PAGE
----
Home af­fairs remaps lo­cal gov­er­nance

The mil­i­tary-con­trolled min­istry has agreed to at least par­tially re­lin­quish con­trol of the po­lice, spe­cial branch, the Prison De­part­ment and the Gen­eral Ad­min­is­tra­tion De­part­ment.

The Myanmar Times - - Front Page - LUN MIN MANG lun­min­mang@mm­times.com

IN a dra­matic re­draft­ing of lo­cal gov­er­nance, the Min­istry of Home Af­fairs has agreed to at least par­tially re­lin­quish con­trol of the po­lice, the Bureau of Spe­cial In­ves­ti­ga­tions, the Fire Ser­vice De­part­ment, the Prison De­part­ment and the Gen­eral Ad­min­is­tra­tion De­part­ment (GAD).

The ex­act de­lin­eation of the pow­er­shar­ing ar­range­ment with civil­ian ad­min­is­tra­tion re­mains vague, how­ever.

In an of­fi­cial let­ter is­sued last week to state and re­gion chief min­is­ters, Min­is­ter of Home Af­fairs Lieu­tenant Gen­eral Kyaw Swe said the lo­cal gov­ern­ments could take con­trol of the man­age­ment of the five de­part­ments.

How­ever, Daw Lei Lei Maw, chief min­is­ter of Tanintharyi Re­gion, said the let­ter does not in­clude spe­cific de­tails on the gov­er­nance strat­egy, but only al­ludes to bet­ter co­or­di­na­tion and co­op­er­a­tion of the key de­part­ments with the lo­cal gov­ern­ments.

“When we met with Ko Kyaw Swe in a meet­ing for the emer­gency man­age­ment com­mit­tee on Au­gust 3, he asked us to work to­ward a close work­ing re­la­tion­ship with the de­part­ments,” she said.

“He asked us to take ac­tion against those of­fi­cials who com­mit wrong­do­ing, and to re­ward those who per­form above and be­yond their du­ties,” she said.

She added that her un­der­stand­ing was that the de­part­ments would re­main un­der the um­brella of the min­istry, and by ex­ten­sion, the mil­i­tary.

The min­is­ter for home af­fairs, along with the min­is­ters for de­fence and bor­der af­fairs, is ap­pointed by the com­man­der-in-chief of De­fence Ser­vices. Po­lit­i­cal an­a­lysts and in­ter­na­tional ob­servers of­ten re­fer to the con­sti­tu­tion­ally guar­an­teed ap­point­ments as an “un­demo­cratic” hold-out against fully civil­ian ad­min­is­tra­tion.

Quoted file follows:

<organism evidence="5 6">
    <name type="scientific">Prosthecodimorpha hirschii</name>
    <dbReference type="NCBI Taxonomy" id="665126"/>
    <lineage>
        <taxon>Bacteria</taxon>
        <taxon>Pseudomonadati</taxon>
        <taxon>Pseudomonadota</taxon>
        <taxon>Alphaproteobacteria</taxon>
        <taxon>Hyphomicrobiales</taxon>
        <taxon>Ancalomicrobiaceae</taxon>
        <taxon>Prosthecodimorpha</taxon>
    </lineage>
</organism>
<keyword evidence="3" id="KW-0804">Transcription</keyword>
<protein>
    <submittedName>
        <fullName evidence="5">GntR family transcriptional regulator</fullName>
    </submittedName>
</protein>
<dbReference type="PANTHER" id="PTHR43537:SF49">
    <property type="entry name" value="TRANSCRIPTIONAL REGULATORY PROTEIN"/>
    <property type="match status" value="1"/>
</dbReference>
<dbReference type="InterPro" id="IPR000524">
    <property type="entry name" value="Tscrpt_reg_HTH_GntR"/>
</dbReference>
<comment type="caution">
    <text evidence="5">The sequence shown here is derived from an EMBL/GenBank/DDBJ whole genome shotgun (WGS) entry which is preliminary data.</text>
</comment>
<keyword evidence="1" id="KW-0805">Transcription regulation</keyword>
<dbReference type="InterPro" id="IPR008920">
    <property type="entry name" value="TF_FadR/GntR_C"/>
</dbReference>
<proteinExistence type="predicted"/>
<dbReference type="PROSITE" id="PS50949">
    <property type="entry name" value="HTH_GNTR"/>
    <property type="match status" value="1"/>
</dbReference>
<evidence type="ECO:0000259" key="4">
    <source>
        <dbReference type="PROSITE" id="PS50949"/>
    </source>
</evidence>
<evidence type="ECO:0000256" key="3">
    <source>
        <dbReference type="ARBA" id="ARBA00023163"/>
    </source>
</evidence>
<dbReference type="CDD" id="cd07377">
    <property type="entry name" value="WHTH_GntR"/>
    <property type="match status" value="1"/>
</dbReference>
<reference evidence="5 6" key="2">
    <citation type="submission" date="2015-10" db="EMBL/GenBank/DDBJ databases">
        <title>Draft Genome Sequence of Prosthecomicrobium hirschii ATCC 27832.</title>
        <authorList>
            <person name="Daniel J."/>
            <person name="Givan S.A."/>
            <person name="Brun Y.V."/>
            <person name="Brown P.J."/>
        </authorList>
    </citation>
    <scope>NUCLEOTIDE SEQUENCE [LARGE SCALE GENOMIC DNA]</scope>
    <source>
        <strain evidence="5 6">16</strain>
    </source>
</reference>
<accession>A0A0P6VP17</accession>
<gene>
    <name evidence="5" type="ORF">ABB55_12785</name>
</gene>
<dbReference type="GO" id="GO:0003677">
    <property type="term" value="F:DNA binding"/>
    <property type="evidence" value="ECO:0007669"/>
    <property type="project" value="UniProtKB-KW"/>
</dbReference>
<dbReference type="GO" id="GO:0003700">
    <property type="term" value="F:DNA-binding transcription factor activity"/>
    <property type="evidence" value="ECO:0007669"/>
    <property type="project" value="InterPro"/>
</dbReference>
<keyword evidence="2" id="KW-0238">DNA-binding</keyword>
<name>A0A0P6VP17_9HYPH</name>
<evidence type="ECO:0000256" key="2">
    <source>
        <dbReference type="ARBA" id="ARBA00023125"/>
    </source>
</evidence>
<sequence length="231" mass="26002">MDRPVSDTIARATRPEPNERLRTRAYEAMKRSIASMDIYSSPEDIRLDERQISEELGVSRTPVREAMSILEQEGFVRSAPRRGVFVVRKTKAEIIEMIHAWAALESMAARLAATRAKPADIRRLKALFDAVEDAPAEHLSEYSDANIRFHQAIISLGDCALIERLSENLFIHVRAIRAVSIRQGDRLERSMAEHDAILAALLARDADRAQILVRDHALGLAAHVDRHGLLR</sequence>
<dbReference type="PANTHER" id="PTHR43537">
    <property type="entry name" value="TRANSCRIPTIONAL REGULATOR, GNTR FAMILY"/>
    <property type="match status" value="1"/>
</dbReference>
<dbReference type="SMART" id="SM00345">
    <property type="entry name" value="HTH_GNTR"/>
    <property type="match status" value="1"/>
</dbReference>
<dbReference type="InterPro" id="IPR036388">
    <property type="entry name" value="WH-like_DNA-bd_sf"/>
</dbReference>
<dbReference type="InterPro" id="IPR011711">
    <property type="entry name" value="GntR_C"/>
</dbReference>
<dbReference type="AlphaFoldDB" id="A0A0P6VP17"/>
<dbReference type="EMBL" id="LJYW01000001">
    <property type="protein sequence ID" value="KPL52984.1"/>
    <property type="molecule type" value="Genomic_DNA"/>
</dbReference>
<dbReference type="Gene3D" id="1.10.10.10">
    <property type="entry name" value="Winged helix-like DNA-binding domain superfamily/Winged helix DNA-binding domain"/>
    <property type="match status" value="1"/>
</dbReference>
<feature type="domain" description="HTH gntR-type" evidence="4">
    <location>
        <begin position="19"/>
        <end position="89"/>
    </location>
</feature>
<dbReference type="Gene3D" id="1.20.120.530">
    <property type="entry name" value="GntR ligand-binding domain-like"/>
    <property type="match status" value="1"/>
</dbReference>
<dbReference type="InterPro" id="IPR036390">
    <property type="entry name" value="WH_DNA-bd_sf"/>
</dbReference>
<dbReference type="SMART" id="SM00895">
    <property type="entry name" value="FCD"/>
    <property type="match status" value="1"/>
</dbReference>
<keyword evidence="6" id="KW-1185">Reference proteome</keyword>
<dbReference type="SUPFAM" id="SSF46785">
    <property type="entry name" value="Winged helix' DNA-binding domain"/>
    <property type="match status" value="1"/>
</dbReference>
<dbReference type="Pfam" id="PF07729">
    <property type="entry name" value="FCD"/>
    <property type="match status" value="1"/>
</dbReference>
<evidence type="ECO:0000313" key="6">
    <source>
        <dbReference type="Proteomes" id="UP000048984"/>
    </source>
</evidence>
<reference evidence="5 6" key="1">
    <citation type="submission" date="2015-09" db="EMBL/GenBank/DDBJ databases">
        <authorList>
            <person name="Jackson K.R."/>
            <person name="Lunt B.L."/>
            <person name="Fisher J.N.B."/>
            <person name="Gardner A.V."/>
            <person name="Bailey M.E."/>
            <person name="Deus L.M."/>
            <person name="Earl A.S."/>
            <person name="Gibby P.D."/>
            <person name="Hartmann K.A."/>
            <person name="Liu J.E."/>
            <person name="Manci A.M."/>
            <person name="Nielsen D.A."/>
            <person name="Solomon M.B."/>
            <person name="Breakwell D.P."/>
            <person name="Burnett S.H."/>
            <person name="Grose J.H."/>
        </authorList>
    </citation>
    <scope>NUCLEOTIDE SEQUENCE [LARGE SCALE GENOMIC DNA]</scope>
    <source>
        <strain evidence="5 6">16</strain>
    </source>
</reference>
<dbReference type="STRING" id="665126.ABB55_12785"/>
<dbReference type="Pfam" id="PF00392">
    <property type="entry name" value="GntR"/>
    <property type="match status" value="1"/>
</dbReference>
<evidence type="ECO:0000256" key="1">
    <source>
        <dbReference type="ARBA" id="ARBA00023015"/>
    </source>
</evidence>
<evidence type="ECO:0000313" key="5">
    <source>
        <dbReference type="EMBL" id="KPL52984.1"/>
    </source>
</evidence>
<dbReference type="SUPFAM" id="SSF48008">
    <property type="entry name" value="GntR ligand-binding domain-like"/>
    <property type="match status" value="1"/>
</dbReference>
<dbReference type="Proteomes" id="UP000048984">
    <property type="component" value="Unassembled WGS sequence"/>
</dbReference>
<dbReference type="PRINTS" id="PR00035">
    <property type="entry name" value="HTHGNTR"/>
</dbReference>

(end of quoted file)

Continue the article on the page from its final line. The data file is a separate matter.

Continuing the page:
The five de­part­ments, with their top-to-bot­tom hi­er­ar­chi­cal struc­tures, have long been sub­ject to crit­i­cisms for an in­grained sys­tem of bribery and cor­rup­tion. Most of the se­nior man­age­ment of­fi­cials at the de­part­ments were cherry-picked from De­fence Ser­vices.

Un­der the junta, the Po­lice Force and the Prison De­part­ment earned the rep­u­ta­tion and im­age of be­ing “thugs” un­der the thumb of the mil­i­tary regime and de­ployed to sup­press po­lit­i­cal dis­si­dents.

U Maung Maung Myint, an as­sis­tant sec­re­tary at the Min­istry of Home Af­fairs, said the in­volve­ment of lo­cal gov­ern­ment in the five de­part­ments was “not new”. He al­leged that the 2008 con­sti­tu­tion as­signs civil­ian lead­er­ship to the Home Af­fairs de­part­ments.

Quot­ing sec­tion 260 of the mil­i­tary drafted char­ter, he said the civil­ian chief min­is­ters in states and re­gions freely man­age the five de­part­ments.

“The Head of the Gen­eral Ad­min­is­tra­tion De­part­ment of the Re­gion or State is the ex-of­fi­cio Sec­re­tary of the Re­gion or State Gov­ern­ment con­cerned. More­over, the GAD of the Re­gion or State is the Of­fice of the Re­gion or State Gov­ern­ment con­cerned,” the con­sti­tu­tion sec­tion reads.

While the con­sti­tu­tional pro­vi­sion does grant states and re­gions some con­trol, it does not de­scribe the ex­tent to which civil­ian chief min­is­ters could or­der and man­age the de­part­ments.

Shar­ing from her own per­spec­tives, Daw Lei Lei Maw de­scribed the Home Af­fairs Min­istry’s re­cent state­ment as a “ne­ces­sity” in or­der to pro­mote co­op­er­a­tion be­tween the demo­crat­i­cally elected gov­ern­ment and the mil­i­tary-con­trolled ad­min­is­tra­tive or­gans.